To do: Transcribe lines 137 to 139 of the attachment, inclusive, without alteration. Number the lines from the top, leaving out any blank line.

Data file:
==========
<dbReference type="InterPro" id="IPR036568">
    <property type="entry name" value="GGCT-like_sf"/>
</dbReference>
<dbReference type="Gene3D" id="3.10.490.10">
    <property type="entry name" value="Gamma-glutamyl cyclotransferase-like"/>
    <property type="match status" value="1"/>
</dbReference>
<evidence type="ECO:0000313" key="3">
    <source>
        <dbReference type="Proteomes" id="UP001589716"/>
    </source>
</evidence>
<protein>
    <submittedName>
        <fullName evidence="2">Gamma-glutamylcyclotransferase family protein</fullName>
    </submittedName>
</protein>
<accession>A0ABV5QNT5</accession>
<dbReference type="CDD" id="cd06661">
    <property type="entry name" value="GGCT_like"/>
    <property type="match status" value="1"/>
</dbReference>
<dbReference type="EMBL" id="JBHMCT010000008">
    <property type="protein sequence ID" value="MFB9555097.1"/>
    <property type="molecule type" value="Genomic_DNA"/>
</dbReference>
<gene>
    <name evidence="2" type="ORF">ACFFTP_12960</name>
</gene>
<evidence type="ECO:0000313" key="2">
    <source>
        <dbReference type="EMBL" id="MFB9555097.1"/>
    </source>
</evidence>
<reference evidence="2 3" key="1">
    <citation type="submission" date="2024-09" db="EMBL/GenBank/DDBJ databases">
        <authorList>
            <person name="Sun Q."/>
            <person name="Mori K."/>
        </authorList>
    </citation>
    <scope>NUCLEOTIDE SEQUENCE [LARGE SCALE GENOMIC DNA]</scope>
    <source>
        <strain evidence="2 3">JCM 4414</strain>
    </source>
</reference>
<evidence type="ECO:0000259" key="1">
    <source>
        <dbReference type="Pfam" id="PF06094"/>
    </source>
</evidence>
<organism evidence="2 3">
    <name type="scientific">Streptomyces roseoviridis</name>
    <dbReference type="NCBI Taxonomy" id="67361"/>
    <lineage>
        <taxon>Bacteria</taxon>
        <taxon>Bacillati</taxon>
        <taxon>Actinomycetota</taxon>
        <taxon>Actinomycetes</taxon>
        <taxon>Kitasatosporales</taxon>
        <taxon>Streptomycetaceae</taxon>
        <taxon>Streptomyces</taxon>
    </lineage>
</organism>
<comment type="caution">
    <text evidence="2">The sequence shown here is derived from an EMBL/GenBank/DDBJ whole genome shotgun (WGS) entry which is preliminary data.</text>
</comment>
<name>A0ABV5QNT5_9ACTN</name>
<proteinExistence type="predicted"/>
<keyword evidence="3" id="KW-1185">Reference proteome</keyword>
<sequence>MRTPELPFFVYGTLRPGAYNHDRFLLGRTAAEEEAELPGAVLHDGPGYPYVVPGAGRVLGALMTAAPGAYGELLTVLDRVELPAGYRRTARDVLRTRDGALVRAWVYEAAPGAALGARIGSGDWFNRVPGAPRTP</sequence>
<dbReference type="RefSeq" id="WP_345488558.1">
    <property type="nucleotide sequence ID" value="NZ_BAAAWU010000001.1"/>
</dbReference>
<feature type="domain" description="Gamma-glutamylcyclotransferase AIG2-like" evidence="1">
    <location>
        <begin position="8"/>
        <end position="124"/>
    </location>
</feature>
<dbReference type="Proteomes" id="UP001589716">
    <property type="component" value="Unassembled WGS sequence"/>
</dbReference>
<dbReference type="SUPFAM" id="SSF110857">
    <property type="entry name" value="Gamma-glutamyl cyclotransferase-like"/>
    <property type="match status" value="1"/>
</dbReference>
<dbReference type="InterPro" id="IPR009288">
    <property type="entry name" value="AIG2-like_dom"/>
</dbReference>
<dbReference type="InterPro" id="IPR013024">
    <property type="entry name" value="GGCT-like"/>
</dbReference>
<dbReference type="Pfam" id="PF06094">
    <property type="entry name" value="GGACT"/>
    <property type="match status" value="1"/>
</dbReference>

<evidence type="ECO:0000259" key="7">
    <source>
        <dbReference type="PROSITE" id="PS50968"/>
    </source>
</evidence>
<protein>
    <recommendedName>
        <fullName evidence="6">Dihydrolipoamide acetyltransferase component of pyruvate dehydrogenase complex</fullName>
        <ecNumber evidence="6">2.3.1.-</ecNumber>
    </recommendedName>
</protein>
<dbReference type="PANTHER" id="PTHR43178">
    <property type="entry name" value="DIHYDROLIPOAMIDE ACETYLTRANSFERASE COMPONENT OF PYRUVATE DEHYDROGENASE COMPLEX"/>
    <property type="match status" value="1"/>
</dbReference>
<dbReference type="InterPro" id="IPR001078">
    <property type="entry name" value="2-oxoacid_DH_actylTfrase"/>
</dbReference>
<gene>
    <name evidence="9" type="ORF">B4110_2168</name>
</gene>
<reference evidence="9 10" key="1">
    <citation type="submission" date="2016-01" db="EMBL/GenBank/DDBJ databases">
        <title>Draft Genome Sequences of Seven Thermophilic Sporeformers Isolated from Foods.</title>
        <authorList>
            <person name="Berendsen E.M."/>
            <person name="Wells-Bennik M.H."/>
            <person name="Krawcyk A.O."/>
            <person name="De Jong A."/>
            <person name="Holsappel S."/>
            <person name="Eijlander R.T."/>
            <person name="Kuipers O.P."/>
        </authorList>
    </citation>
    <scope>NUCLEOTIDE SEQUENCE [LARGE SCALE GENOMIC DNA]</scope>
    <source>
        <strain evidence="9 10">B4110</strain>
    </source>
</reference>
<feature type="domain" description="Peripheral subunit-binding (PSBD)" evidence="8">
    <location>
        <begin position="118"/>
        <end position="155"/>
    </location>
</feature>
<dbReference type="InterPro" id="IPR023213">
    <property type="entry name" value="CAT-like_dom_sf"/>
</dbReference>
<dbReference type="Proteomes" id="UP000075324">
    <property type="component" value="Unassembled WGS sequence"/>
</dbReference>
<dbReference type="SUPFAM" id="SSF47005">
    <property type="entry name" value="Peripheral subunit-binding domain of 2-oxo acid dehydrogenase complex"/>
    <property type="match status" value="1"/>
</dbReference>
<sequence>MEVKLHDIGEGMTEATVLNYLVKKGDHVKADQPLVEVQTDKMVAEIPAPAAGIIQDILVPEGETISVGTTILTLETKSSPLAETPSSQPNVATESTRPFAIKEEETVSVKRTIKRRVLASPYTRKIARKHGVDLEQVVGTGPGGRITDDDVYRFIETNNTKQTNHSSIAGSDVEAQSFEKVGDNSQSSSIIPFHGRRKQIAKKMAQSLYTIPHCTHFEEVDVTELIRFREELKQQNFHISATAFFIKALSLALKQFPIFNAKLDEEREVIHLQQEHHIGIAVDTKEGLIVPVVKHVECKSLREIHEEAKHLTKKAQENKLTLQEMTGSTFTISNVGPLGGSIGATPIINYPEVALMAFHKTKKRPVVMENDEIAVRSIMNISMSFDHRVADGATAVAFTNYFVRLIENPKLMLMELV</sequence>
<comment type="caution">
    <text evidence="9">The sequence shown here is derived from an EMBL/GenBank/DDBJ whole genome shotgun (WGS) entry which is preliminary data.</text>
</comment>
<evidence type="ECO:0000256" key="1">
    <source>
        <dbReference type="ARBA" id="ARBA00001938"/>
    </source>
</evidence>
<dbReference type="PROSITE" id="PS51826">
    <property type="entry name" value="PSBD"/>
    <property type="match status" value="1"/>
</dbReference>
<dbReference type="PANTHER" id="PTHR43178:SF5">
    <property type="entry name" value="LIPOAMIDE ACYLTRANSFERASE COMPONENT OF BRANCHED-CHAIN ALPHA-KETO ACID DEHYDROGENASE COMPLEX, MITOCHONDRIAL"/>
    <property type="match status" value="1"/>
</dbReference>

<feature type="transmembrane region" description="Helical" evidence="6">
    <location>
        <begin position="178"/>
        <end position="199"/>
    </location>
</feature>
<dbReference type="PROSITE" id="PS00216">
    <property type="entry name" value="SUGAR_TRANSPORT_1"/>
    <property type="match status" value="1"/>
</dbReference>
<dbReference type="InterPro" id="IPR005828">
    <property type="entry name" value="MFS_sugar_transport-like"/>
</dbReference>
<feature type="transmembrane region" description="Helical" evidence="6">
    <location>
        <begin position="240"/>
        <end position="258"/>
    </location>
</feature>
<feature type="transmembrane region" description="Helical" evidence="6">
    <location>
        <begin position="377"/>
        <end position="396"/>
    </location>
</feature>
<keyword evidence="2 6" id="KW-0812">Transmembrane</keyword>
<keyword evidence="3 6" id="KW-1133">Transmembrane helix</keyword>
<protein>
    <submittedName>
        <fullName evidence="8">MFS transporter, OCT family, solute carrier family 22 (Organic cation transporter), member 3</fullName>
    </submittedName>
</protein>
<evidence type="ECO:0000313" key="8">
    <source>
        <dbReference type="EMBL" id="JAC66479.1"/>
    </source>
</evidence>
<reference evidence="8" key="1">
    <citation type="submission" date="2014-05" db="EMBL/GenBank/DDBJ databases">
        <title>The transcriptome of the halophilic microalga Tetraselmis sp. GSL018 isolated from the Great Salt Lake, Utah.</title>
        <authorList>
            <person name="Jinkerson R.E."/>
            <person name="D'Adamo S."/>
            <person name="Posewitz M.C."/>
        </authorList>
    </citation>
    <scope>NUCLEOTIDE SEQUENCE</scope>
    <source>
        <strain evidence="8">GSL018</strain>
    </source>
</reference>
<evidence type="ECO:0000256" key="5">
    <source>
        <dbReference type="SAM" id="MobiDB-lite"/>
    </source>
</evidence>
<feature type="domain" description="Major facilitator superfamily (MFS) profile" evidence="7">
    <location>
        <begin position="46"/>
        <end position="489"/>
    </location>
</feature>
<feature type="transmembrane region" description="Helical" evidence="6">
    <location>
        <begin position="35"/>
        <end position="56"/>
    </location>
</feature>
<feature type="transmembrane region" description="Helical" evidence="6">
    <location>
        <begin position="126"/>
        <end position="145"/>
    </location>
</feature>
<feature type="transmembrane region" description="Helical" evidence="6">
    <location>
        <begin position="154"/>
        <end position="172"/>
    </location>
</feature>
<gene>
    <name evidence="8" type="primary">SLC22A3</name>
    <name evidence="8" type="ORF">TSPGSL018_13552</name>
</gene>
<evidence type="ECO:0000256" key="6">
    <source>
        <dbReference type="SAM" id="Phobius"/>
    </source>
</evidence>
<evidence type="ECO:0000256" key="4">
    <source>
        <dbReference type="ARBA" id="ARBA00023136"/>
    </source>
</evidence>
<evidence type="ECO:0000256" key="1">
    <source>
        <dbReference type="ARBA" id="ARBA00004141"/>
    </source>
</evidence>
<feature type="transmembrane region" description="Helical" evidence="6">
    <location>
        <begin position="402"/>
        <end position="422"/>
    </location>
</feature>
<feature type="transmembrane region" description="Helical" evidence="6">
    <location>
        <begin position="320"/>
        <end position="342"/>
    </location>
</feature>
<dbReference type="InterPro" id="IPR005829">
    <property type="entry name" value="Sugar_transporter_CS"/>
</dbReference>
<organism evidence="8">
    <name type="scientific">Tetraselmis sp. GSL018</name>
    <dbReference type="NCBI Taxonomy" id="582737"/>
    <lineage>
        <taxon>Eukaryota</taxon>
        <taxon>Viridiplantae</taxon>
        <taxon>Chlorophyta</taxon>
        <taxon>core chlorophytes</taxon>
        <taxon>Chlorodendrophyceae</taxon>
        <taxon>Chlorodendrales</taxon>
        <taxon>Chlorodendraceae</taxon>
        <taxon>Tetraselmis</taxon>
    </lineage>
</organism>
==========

<feature type="domain" description="Peripheral subunit-binding (PSBD)" evidence="8">
    <location>
        <begin position="118"/>